Well, no it doesn't, because there is another option. And that is that traits exist that natural selection would never favor. Like hair and beards down to the floor. Life is not describable in a survival only paradign. Life is chock full of wonders which are cool,but which would never make the difference between life and death. Like an eyebrow. Its convenient, but its not going to insure your survival. Or a beard on a chimpanzee, because frankly chimpanzees don't give a **** -->**** who they **** -->****... just like all other animals, they just aren't that choosey.

You don't only have an entire closet full of traits that you would have to rationalize to make your theory make sense,you have an entire planets worth of traits that need rationalizing. And when you rationalize them long enough, all the reasons you give start to contradict each other.

And so what does science do,because they already know theirtheory has to be right, they have already bet the house on it. Well,they just throw out the results which don't help them.or they just make up new stories and hope that everyone forgot the last story-just like RAZD has done. of course we want fully developed woman,er I mean adolescent woman. Of course we want the birds which fly fastest,er,I mean which are the most beautiful. Why are parrots beautiful, well,because look at them, they have survived! Don't you think they look good. Oh no wait, that's only for the male birds,because females care about looks most. No,sorry, that's wrong too,females want providers,males want the looks,thats why....

Wait, can I start again from the beginning.

If you can take any trait you want,and call it a survival advantge just because you need to,that is not much of a theory. And its not gish gallop either, just because you say it is.

 This message is a reply to: Message 79 by Blue Jay, posted 01-29-2013 11:11 AM Blue Jay has responded

 Replies to this message: Message 97 by NoNukes, posted 01-30-2013 11:57 AM Bolder-dash has not yet responded Message 98 by RAZD, posted 01-30-2013 12:09 PM Bolder-dash has not yet responded Message 99 by AZPaul3, posted 01-30-2013 1:28 PM Bolder-dash has not yet responded Message 100 by Blue Jay, posted 01-30-2013 4:08 PM Bolder-dash has not yet responded Message 102 by Dr Adequate, posted 01-30-2013 4:55 PM Bolder-dash has not yet responded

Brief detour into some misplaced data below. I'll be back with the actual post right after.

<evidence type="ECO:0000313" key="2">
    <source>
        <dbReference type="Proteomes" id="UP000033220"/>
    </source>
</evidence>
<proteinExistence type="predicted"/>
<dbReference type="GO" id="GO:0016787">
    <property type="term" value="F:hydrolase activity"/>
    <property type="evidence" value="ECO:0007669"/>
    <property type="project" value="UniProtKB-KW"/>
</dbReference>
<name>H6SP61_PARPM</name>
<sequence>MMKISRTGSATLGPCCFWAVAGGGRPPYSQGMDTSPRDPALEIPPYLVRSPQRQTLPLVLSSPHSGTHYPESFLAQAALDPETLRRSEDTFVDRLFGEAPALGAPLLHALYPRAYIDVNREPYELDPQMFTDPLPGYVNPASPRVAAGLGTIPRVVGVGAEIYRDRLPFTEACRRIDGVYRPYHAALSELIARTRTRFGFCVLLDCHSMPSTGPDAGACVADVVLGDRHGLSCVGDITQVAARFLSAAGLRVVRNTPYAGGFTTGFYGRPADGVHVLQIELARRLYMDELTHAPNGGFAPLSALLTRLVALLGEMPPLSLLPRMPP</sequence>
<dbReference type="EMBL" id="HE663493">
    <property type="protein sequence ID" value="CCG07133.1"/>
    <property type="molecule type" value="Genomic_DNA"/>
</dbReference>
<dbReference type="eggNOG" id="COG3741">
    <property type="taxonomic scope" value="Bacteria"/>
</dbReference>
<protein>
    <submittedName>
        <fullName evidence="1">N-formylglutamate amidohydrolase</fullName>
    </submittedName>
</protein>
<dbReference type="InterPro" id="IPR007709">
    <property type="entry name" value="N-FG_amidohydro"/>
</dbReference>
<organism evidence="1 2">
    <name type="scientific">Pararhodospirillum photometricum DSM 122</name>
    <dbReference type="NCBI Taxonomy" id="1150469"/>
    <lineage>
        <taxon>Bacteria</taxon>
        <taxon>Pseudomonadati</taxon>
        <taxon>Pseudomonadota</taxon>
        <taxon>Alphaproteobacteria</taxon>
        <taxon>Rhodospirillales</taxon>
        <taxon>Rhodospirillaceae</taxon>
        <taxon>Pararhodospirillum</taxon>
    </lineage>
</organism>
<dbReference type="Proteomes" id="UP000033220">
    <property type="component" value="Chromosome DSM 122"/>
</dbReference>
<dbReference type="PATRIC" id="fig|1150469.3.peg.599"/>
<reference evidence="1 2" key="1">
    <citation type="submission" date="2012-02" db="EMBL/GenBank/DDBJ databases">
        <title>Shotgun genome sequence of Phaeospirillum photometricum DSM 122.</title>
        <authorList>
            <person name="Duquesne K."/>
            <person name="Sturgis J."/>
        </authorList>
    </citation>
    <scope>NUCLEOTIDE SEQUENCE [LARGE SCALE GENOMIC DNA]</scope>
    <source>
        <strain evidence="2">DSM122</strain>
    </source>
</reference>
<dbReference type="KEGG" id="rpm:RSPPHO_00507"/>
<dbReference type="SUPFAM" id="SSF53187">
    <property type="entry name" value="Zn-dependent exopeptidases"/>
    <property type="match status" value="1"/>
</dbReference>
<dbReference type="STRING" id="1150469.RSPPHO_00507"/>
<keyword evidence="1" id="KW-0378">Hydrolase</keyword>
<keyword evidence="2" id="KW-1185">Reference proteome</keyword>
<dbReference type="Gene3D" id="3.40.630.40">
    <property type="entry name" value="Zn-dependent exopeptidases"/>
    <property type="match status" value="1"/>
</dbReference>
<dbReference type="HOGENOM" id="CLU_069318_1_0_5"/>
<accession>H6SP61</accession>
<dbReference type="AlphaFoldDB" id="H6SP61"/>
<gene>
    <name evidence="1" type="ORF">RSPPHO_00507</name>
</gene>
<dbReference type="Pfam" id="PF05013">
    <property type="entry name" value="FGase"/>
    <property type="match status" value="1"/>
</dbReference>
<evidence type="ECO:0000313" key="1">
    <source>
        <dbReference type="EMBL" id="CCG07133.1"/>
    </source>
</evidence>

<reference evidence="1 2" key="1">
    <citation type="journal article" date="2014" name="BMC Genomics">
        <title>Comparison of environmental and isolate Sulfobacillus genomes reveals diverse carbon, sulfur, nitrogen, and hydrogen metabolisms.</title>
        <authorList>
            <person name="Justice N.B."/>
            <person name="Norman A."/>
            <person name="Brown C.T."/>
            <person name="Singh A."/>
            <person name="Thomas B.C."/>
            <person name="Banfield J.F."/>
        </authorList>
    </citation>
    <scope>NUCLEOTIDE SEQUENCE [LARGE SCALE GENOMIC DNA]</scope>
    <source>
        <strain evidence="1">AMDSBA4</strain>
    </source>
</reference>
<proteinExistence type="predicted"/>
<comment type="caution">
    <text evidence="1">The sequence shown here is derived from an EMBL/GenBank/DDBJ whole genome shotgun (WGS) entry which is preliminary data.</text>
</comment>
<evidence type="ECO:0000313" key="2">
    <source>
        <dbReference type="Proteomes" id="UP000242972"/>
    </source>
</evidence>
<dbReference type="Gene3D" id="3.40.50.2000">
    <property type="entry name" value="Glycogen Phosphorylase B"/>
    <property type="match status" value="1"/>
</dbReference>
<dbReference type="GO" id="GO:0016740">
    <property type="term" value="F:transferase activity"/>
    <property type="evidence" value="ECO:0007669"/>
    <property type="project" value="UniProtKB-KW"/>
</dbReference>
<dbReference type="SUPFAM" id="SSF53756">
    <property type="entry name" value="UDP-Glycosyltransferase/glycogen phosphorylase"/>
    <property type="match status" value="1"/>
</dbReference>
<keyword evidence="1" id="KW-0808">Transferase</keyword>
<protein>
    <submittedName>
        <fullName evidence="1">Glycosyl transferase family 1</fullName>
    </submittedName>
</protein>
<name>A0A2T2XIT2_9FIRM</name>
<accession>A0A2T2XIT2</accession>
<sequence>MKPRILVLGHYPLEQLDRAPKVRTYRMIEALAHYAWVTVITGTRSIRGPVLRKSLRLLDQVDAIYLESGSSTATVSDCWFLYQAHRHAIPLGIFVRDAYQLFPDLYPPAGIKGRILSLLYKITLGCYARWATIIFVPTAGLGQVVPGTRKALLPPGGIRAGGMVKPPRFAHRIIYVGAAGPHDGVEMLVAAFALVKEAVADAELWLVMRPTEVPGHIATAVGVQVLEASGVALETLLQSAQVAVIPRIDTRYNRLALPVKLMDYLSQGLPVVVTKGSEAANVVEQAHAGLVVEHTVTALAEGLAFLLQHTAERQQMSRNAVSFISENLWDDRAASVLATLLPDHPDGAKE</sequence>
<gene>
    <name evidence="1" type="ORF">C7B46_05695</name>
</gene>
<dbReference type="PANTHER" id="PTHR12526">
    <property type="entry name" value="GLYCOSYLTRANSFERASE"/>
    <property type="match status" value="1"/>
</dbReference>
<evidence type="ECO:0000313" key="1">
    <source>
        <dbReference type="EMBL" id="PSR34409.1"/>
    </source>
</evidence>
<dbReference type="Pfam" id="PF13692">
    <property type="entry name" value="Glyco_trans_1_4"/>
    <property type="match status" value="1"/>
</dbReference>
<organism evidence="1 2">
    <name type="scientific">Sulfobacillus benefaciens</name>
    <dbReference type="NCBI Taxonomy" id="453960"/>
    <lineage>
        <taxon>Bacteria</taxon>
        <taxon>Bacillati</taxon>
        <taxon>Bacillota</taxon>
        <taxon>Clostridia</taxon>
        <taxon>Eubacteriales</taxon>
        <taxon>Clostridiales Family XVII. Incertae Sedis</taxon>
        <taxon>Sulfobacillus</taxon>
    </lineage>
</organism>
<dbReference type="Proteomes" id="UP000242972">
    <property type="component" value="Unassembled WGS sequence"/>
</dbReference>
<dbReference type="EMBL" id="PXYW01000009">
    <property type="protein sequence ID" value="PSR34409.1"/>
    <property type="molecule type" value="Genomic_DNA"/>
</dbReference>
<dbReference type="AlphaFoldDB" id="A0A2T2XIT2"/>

NoNukes
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 (1)
 Message 97 of 165 (689405) 01-30-2013 11:57 AM Reply to: Message 96 by Bolder-dash01-30-2013 11:15 AM

 Female chimpanzees have beards in about the same way that Richard Nixon had a sense of humor.

They've got beards. Anyone can see them in the pictures. And we are not descended from chimps, anyways. Humans and chimps have a common ancestor.

 Well, no it doesn't, because there is another option. And that is that traits exist that natural selection would never favor. Like hair and beards down to the floor.

Except that hardly any of us can grow hair and beards down to the floor. You are describing a trait that is relatively rare then and asking us why it has not been removed from the gene pool.

The selection pressure to remove long hair if there was such a thing, would have been ameliorated as soon as humans figured out how to cut or tie up their hair. My daughter has hair that is too long to play basketball with, so she binds it up before stepping onto the court.

Further, who cares? If the given explanation is wrong, then it is just wrong.

 You situation becomes even trickier when you start creating stories,which even CONTRADICT earlier stories you created to explain breasts and hips.

I agree with you that some of the stories given here are ridiculous and that you are right to question them. But nobody here is doing any real research. People are just postulating natural selection and mutation based processes that might give the final result.